The Great God Guff

Clarence Michael James Stanislaus Dennis 1876 (Auburn) – 1938 (Melbourne)

There was once a Simple People - (you, of course, will understand
This is just a little fable of a non-existent land)
There was once a Simple People, and they had a Simple King,
And his name - well, SMITH the First will do as well as anything
And they lived upon an island by a pleasant southern sea,
Which they boastfully referred to as the 'Country of the Free.'
This King SMITH was quite a model. He was kind and he was wise.
But, alas! a higher sovereign he was forced to recognise.

As in ev'ry age and nation, since the tale of man was known,
Superstition here existed as the power behind the throne.
It was vague and unsubstantial but its sway was plain enough,
And 'twas known upon the island, simply, as the Great God GUFF.
They made sacrifices to it, treasure, corn and slaughtered beasts,
Good King SMITH cringed to the idol where upon his throne he sat;
And the People feared it greatly; and the priests grew very fat.

Now, the welfare of the priestcraft did not always coincide
With the welfare of the People, hence the wily priests relied
On the hoary superstition that had stood the test of years;
Thus they led both king and people by their rather ass-like ears;
Crying: 'GUFF was ever with us! GUFF the Great must be obeyed!
GUFF the god must be consulted ere a single law be made!'
And the very simple People with their very simple King
Bowed their heads and said, 'So be it. GUFF be served in ev'rything.'

So the nation muddled somehow on its island by the sea -
Simple superstitious people in their 'Country of the Free.'
And whene'er they yearned for Progress, as things drifted to the worst,
SMITH replied, 'Have patience, people. GUFF must be consulted first.
Other lands and other nations may progress without his aid;
But upon our native island never rule or law is made
Till his priests have pondered o'er it, seeking to divine his will.
So it was with our forefathers, so with us it must be still.'

Came a time when folk grew restive, murmurming amongst themselves,
While the nation's schemes and projects lay neglected on the shelves.
Then arose amid the people one of singular renown -
Since his name the eld refuses, let us call him, simply, BROWN.
BROWN was something of a student, strong on things like common-sense;
He was plain and blunt and forceful; and he hated smug pretence.
And before the priests and people, in a manner rude and gruff,
He arose and put this question, briefly: 'Who and what is GUFF?'

Loud the People shrieked in terror; and the High-Priest threw a fit;
And the king rose from his dias as his eye with anger lit.
'He blasphemes!' declared the monarch. 'Sieze the sacrilegious brute!
Great God GUFF may not be questioned! He is mighty! absolute!'
But BROWN stood his ground and answered, 'Oh, I'm sick of all that stuff!
Give me one clear definition: What's the bloomon' use of GUFF?
He's a silly superstition! and I'll prove to you, King SMITH,
If you'll give me just five minutes, that your idol is a myth.'

Well, to bring a simple story to a sudden, simple end,
BROWN beat down all opposition, and affairs began to mend.
Good King SMITH, with seemly wisdom, on his idol turned his back;
And, without much fuss, the People simply gave old GUFF the sack.
And the priests? Well, some took service with the king, and so reformed;
Some adopted Christian Science; some in vain still raved and stormed;
Others strove to mend their fortunes with an Independent Kirk;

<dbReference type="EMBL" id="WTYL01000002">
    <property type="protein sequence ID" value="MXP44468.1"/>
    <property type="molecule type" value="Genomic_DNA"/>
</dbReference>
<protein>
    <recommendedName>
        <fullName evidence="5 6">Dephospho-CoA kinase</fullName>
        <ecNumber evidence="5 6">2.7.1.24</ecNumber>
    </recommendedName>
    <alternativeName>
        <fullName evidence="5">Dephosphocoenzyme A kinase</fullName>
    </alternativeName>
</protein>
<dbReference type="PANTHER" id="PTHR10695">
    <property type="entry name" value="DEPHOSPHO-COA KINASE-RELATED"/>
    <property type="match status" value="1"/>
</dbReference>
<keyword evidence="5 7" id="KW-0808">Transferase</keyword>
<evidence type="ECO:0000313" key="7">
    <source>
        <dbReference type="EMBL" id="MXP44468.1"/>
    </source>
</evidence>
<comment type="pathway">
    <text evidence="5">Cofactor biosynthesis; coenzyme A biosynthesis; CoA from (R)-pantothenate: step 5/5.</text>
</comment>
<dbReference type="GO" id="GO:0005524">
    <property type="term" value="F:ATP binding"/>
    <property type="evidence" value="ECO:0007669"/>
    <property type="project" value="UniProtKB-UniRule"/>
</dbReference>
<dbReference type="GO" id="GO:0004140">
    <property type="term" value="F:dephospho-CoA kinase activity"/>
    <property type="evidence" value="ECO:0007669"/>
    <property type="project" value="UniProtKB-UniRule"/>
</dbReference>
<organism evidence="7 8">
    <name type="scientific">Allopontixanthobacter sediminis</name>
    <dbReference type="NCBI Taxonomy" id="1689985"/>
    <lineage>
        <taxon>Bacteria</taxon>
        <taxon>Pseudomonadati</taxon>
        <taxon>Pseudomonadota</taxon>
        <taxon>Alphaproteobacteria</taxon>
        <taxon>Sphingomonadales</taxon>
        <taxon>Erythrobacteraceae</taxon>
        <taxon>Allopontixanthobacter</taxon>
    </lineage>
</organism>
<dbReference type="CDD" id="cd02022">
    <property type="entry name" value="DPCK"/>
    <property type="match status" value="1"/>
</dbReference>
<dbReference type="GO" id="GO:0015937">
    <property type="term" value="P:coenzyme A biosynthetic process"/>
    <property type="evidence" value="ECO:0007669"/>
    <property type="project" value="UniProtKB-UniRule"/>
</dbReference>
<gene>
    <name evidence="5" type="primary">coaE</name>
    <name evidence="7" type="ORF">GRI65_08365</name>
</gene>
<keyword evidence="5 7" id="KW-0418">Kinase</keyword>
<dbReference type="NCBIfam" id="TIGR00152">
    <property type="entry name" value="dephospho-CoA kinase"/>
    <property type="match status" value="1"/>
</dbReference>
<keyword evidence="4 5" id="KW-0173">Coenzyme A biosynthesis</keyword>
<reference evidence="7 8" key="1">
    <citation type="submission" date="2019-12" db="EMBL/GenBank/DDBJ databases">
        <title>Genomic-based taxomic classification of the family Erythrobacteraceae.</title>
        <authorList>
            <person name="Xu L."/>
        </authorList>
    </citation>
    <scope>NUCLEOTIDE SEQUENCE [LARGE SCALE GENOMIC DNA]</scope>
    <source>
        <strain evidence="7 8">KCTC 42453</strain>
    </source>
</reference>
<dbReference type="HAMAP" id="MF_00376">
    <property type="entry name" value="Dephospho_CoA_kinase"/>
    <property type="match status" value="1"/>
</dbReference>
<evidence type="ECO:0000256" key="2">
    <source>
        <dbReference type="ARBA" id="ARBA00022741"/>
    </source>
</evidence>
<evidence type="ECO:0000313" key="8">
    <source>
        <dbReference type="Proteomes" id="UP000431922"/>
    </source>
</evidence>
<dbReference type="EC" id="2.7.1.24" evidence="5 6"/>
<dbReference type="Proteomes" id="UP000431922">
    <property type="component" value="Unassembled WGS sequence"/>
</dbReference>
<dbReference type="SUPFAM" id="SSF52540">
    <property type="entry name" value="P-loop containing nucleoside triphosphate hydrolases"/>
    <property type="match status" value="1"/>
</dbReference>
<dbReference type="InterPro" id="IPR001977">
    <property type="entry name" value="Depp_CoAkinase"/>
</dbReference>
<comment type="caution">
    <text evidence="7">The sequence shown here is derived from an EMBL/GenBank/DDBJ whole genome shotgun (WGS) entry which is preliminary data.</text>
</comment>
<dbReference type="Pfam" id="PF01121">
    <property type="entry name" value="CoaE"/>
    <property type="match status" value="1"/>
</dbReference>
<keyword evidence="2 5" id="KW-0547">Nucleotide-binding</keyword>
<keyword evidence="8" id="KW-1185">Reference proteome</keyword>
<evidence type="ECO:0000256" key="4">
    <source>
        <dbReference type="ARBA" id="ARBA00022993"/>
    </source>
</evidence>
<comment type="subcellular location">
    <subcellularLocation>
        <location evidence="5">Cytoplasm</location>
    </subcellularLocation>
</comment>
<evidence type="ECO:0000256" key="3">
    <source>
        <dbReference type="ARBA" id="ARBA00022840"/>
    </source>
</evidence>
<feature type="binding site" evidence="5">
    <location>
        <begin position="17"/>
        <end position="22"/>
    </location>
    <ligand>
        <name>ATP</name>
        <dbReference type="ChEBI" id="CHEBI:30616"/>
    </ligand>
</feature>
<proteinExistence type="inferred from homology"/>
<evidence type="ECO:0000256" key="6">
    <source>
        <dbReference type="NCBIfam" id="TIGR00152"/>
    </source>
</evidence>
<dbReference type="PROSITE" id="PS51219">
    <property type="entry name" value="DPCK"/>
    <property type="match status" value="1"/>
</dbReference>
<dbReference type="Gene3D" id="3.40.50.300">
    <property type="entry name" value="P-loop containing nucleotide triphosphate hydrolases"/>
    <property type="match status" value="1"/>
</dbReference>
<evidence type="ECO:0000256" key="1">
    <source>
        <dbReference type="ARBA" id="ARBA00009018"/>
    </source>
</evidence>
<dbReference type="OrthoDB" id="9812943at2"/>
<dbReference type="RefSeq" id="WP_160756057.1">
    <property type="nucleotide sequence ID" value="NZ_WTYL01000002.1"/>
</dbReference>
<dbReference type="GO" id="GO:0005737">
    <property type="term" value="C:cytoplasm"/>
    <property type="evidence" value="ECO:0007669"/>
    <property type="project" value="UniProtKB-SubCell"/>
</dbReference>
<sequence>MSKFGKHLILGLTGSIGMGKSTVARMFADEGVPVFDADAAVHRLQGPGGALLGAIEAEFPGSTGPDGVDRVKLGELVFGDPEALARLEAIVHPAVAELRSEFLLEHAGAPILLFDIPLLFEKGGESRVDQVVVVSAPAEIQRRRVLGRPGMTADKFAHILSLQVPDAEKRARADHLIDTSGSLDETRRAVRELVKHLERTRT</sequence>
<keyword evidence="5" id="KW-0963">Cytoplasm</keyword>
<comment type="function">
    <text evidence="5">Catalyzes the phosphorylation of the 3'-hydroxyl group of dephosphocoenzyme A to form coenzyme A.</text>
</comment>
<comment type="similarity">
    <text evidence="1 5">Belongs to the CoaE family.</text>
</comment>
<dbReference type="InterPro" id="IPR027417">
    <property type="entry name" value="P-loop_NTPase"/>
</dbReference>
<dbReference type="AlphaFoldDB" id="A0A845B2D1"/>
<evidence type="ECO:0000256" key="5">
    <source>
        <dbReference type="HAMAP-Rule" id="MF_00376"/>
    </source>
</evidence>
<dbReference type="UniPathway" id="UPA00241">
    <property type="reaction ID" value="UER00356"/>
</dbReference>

Some became mere weather prophets; some - a paltry few - got work.

So they thrived, the simple People, on their island by the sea;
And their schemes and projects prospered, for the land, at last, was free.
SMITH the First, emancipated, o'er a happy country ruled.
And he smiled when he reflected how the nation had been fooled;
How the simple King and People, by a superstition cursed.
Ever cried in foolish terror: 'GUFF must be consulted first!'
And the last words of that monarch long were treasured in the land . . .
But, of course, it's all a fable, as you'll clearly uderstand.

Yet - there lives a simple People on an island by the sea,
And a simple Monarch rules them called the King DEMOCRACY.
Rather, does he seek to rule them, but his will is warped and bent
By a childish superstition known as 'Party Government.'
And the idol has its priestcraft that pretends to lead the race;
Though they call them 'Politicians' in this later year of grace.
And whene'er the folk grow restive, as things drift from worse to worst,
Cry the priests, 'Behold the Party! It must be considered first!'

And the simple, sim
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Submitted on May 13, 2011

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Clarence Michael James Stanislaus Dennis

Clarence Michael James Stanislaus Dennis, better known as C. J. Dennis, was an Australian poet known for his humorous poems, especially "The Songs of a Sentimental Bloke", published in the early 20th century. Though Dennis's work is less well known today, his 1915 publication of The Sentimental Bloke sold 65,000 copies in its first year, and by 1917 he was the most prosperous poet in Australian history. Together with Banjo Paterson and Henry Lawson, both of whom he had collaborated with, he is often considered among Australia's three most famous poets. While attributed to Lawson by 1911, Dennis later claimed he himself was the 'laureate of the larrikin'. When he died at the age of 61, the Prime Minister of Australia Joseph Lyons suggested he was destined to be remembered as the 'Australian Robert Burns'. more…

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"The Great God Guff" Poetry.net. STANDS4 LLC, 2020. Web. 10 Aug. 2020. <https://www.poetry.net/poem/6658/the-great-god-guff>.

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